Is it a possibility that megacities are too big and fast moving to foster any kind of community?
Megacities that house populations over 10 million people, such as Tokyo, Shanghai, Jakarta, Delhi, Seoul, Sao Paulo, Lagos, London, New York, are in a constant state of flux. People, businesses and trends come and go at an astonishing rate. It could be argued, based on homo-sapiens inclination to form small communities in the wild natural world, that these populations are just too large to foster any meaningful feeling of community spirit.
Arguably nothing can be done to artificially foster this feeling in these massive urban environments. With this in mind, people that complain about gentrification are the people that are being left behind and seeing their once more quiet, slightly more isolated area, being swallowed up by the urban landscape. This development is far more complex and bigger than some individuals can cope with financially or socially, as the situation really becomes a question of the urban landscape changing to a degree more than what most individuals are comfortable with.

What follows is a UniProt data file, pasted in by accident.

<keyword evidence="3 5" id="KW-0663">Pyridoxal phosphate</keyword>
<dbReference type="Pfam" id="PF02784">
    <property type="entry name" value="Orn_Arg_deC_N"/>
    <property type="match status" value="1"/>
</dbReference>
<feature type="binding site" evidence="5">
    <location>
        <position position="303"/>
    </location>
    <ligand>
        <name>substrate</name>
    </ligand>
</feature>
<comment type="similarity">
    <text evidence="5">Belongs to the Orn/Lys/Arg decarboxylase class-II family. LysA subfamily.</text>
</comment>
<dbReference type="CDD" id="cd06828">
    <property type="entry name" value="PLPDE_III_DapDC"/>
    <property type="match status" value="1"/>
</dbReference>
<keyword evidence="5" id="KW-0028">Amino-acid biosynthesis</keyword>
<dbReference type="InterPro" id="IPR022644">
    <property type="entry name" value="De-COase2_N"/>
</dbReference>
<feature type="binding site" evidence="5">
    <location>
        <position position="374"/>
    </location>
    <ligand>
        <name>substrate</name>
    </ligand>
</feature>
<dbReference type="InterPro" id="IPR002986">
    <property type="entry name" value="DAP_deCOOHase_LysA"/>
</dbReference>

Tokyo, the world’s largest and most heavily populated urban area, is a good example. Here the urban areas go through 30 year redevelopment cycles, buildings usually being removed and completely rebuilt rather than regenerated or preserved in any way. However, this often takes the form of top down regeneration that comes from more of an urban redevelopment approach, but as a result areas are constantly changing. This coupled with a great transport infrastructure means that the area you live in is less of a problem, and individuals choose to live is less of an issue, making moving also less of an issue, and meaning any community is too short lived to really take hold in an area. The result of all this is that the city stays modern on the whole and people are happy to move around and cope with change a lot more effectively.